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Counseling Welfare Recipients in Hauts de Seine, France
Last registered on August 08, 2015

Pre-Trial

Trial Information
General Information
Title
Counseling Welfare Recipients in Hauts de Seine, France
RCT ID
AEARCTR-0000471
Initial registration date
August 08, 2015
Last updated
August 08, 2015 5:06 AM EDT
Location(s)
Region
Primary Investigator
Affiliation
CREST
Other Primary Investigator(s)
PI Affiliation
Crest-Insee
PI Affiliation
Paris School of Economics, Crest-Insee and JPAL
PI Affiliation
Dares and Crest-Insee
Additional Trial Information
Status
Completed
Start date
2006-03-01
End date
2011-03-01
Secondary IDs
Abstract
Job-search counseling is a potentially desirable labor market policy because it reduces market frictions, but it is strongly work-intensive as it requires repeated individual contact between job-seeker and case worker. Although it has become widely used, little is known about its cost-efficiency. This paper uses an experiment where individuals who have been on welfare for more than two years in a French district were randomly allocated to a counseling firm. We show that the policy causal impact is to increase employment and decrease the amounts of welfare transfers paid to the beneficiaries. However, the effects are small relative to the cost charged by the providing firm. Therefore, the net public cost, accounting for gains in welfare transfer payment, remains larger than reasonable social values that can be attached to having a former welfare recipient on a job. Although this is true for the policy as a whole, as implemented in this experiment, there is significant heterogeneity. In particular, it is more efficient and more cost-effective on a population of limited seniority on welfare.
External Link(s)
Registration Citation
Citation
Crepon, Bruno et al. 2015. "Counseling Welfare Recipients in Hauts de Seine, France." AEA RCT Registry. August 08. https://doi.org/10.1257/rct.471-1.0.
Former Citation
Crepon, Bruno et al. 2015. "Counseling Welfare Recipients in Hauts de Seine, France." AEA RCT Registry. August 08. https://www.socialscienceregistry.org/trials/471/history/4935.
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Experimental Details
Interventions
Intervention(s)
Job-seekers in the “treatment group” had their names given to a private counseling firm, who would contact them to offer their services. The job counseling provided by this firm consisted of regular meetings with an individual advisor who would work with people on their confidence, advise on any social problems they might be having, and help them look for work or vocational trainings to increase their skills. These meetings took place at the offices of the private firm.

First wave:
(welfare recipients fulfilling the seniority requirement between December 2005 and February 2006)
11,222 individuals were randomly assigned to the treatment group, and the rest (3,758) to the control group.

Second wave:
(welfare recipients who became eligible between March and May 2006)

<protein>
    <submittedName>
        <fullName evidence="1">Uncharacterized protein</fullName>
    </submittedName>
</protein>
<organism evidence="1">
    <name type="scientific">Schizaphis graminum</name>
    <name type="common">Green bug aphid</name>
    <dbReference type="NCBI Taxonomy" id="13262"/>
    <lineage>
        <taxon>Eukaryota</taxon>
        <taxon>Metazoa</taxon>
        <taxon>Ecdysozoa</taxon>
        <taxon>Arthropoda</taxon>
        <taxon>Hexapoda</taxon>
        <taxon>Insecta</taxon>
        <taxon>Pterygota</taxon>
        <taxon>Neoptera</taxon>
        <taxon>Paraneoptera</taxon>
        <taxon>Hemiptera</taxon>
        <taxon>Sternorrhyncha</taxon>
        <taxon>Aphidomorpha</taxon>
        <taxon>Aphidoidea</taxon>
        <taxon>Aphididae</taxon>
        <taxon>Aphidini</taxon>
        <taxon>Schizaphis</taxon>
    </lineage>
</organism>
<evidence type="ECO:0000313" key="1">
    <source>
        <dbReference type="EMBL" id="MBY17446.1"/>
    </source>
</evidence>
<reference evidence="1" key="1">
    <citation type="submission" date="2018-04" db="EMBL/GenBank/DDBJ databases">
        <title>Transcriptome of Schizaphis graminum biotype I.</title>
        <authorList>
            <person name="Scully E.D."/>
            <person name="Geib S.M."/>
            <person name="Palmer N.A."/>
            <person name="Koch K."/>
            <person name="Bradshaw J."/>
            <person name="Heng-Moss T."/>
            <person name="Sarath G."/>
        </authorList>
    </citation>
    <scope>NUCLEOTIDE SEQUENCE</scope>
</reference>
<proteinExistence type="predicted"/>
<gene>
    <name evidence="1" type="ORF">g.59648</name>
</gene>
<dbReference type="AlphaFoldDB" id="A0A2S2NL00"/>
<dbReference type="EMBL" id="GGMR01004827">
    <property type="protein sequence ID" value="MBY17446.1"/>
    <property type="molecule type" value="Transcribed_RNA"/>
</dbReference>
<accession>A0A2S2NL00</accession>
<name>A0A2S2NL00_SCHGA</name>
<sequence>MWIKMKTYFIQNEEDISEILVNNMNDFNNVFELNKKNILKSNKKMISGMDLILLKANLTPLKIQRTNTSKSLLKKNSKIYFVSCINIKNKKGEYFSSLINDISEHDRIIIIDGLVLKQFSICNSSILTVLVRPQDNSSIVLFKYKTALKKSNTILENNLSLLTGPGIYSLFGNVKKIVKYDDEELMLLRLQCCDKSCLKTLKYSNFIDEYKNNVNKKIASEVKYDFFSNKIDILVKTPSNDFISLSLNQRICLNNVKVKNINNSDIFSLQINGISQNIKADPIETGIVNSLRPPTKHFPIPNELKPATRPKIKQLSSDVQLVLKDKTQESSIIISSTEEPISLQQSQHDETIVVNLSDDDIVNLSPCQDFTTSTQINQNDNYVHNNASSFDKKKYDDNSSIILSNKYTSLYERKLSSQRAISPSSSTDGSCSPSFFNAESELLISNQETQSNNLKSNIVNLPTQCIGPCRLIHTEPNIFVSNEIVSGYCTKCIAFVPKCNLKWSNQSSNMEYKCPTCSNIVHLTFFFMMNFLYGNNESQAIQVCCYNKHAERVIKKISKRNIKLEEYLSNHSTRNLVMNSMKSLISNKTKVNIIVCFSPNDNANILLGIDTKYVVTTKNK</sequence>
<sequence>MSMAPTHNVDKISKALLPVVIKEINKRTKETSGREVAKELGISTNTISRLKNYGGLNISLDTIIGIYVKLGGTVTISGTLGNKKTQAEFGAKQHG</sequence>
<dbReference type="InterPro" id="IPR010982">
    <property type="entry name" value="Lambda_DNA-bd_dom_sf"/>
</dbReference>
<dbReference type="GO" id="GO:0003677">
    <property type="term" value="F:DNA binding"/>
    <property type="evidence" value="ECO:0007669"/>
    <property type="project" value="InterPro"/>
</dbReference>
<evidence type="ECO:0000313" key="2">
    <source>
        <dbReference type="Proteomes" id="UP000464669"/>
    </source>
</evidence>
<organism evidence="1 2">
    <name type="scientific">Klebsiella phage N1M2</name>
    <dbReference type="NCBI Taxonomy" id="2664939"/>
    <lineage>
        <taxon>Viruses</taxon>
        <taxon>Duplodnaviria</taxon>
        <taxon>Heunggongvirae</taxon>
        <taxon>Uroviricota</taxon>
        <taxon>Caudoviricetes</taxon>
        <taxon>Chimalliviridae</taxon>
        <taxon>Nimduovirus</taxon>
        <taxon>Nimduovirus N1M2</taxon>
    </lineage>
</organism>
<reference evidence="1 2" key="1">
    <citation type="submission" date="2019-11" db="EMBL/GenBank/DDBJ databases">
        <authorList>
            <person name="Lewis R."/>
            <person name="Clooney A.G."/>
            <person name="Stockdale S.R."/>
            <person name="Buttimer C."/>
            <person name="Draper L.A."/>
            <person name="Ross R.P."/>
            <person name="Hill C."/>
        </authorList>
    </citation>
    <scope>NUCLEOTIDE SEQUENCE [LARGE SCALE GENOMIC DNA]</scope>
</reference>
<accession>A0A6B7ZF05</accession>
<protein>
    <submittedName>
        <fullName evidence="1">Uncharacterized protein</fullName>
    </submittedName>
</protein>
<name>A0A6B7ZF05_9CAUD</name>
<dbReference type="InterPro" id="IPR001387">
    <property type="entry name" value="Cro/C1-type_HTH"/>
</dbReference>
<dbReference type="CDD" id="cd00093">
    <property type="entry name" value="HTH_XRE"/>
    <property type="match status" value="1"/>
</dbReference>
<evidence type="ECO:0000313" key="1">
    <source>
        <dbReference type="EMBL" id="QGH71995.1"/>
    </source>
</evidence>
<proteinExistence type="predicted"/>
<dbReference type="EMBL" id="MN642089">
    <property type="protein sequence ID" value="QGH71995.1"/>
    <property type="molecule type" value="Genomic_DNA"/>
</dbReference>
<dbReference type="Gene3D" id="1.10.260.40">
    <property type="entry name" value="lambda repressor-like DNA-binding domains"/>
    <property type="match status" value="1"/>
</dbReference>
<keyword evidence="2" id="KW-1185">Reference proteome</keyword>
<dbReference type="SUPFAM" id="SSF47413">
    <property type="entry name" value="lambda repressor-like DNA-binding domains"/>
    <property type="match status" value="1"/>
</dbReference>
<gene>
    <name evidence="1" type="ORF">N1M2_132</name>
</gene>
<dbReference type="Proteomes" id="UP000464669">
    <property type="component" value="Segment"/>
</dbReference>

1,176 individuals were randomly affected to the treatment group, and 395 to the control group.

Third wave:
(those becoming eligible between the second wave and October 2006)
838 persons were added to the treatment group, and 277 to the control group.
Intervention Start Date
2006-03-01
Intervention End Date
2007-10-01
Primary Outcomes
Primary Outcomes (end points)
The employment status of the beneficiary; the welfare transfer received by the beneficiary, paid on the public budget; and the price paid, also on the public budget, to the private provider of the policy.
Primary Outcomes (explanation)
Secondary Outcomes
Secondary Outcomes (end points)
Secondary Outcomes (explanation)
Experimental Design
Experimental Design
Researchers sought to test whether intensive job-counseling with a private provider is an effective means of increasing employment rates even for a population with such a low attachment to the labor market. All welfare recipients in the district with at least two years of seniority into the welfare system at the moment of randomization were eligible. Each eligible individual had a 75% chance of being affected to the treatment group, and 25% chance to the control group. Data was collected from administrative records for the 17,666 people in the sample group, which provides monthly information on their employment status and whether or not they are receiving government benefits.
Experimental Design Details
Randomization Method
randomization done in office by a computer
Randomization Unit
individual (job seeker)
Was the treatment clustered?
No
Experiment Characteristics
Sample size: planned number of clusters
First wave: welfare recipients fulfilling the seniority requirement between December 2005 and February 2006.
Second wave: welfare recipients who became eligible between March and May 2006.
Third wave: those becoming eligible between the second wave and October 2006.
Sample size: planned number of observations
17,666 individuals
Sample size (or number of clusters) by treatment arms
Treatment group: 13,236 individuals, and
Control group: 4,430 individuals
Minimum detectable effect size for main outcomes (accounting for sample design and clustering)
IRB
INSTITUTIONAL REVIEW BOARDS (IRBs)
IRB Name
IRB Approval Date
IRB Approval Number
Post-Trial
Post Trial Information
Study Withdrawal
Intervention
Is the intervention completed?
No
Is data collection complete?
Data Publication
Data Publication
Is public data available?
No
Program Files
Program Files
Reports and Papers
Preliminary Reports
Relevant Papers